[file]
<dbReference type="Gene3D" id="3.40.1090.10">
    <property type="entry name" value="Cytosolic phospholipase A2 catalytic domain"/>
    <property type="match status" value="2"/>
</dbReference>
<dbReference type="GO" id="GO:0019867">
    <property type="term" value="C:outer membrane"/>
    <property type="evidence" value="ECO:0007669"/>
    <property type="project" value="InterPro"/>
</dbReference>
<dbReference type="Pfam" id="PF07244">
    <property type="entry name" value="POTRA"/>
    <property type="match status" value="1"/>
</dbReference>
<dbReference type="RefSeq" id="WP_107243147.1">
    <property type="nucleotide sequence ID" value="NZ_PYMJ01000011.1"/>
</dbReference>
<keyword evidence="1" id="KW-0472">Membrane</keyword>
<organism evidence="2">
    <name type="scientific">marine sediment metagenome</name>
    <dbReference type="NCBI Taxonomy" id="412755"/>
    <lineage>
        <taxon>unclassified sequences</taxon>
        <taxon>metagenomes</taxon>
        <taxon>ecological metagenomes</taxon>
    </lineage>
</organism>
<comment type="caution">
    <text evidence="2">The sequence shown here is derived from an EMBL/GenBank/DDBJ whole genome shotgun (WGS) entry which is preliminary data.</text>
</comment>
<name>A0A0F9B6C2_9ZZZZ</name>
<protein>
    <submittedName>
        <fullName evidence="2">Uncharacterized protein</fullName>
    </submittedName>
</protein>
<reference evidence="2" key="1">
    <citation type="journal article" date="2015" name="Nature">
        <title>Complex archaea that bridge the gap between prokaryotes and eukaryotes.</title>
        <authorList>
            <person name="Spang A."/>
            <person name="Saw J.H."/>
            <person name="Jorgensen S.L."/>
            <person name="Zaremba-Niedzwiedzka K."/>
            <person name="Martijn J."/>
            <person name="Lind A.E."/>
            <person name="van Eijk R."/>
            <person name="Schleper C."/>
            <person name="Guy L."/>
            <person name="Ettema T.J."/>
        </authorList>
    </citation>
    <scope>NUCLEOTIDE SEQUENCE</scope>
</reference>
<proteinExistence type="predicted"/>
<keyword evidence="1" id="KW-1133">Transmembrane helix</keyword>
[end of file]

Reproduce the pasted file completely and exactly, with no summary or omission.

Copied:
<dbReference type="Gene3D" id="3.40.1090.10">
    <property type="entry name" value="Cytosolic phospholipase A2 catalytic domain"/>
    <property type="match status" value="2"/>
</dbReference>
<dbReference type="GO" id="GO:0019867">
    <property type="term" value="C:outer membrane"/>
    <property type="evidence" value="ECO:0007669"/>
    <property type="project" value="InterPro"/>
</dbReference>
<dbReference type="Pfam" id="PF07244">
    <property type="entry name" value="POTRA"/>
    <property type="match status" value="1"/>
</dbReference>
<dbReference type="RefSeq" id="WP_107243147.1">
    <property type="nucleotide sequence ID" value="NZ_PYMJ01000011.1"/>
</dbReference>
<keyword evidence="1" id="KW-0472">Membrane</keyword>
<organism evidence="2">
    <name type="scientific">marine sediment metagenome</name>
    <dbReference type="NCBI Taxonomy" id="412755"/>
    <lineage>
        <taxon>unclassified sequences</taxon>
        <taxon>metagenomes</taxon>
        <taxon>ecological metagenomes</taxon>
    </lineage>
</organism>
<comment type="caution">
    <text evidence="2">The sequence shown here is derived from an EMBL/GenBank/DDBJ whole genome shotgun (WGS) entry which is preliminary data.</text>
</comment>
<name>A0A0F9B6C2_9ZZZZ</name>
<protein>
    <submittedName>
        <fullName evidence="2">Uncharacterized protein</fullName>
    </submittedName>
</protein>
<reference evidence="2" key="1">
    <citation type="journal article" date="2015" name="Nature">
        <title>Complex archaea that bridge the gap between prokaryotes and eukaryotes.</title>
        <authorList>
            <person name="Spang A."/>
            <person name="Saw J.H."/>
            <person name="Jorgensen S.L."/>
            <person name="Zaremba-Niedzwiedzka K."/>
            <person name="Martijn J."/>
            <person name="Lind A.E."/>
            <person name="van Eijk R."/>
            <person name="Schleper C."/>
            <person name="Guy L."/>
            <person name="Ettema T.J."/>
        </authorList>
    </citation>
    <scope>NUCLEOTIDE SEQUENCE</scope>
</reference>
<proteinExistence type="predicted"/>
<keyword evidence="1" id="KW-1133">Transmembrane helix</keyword>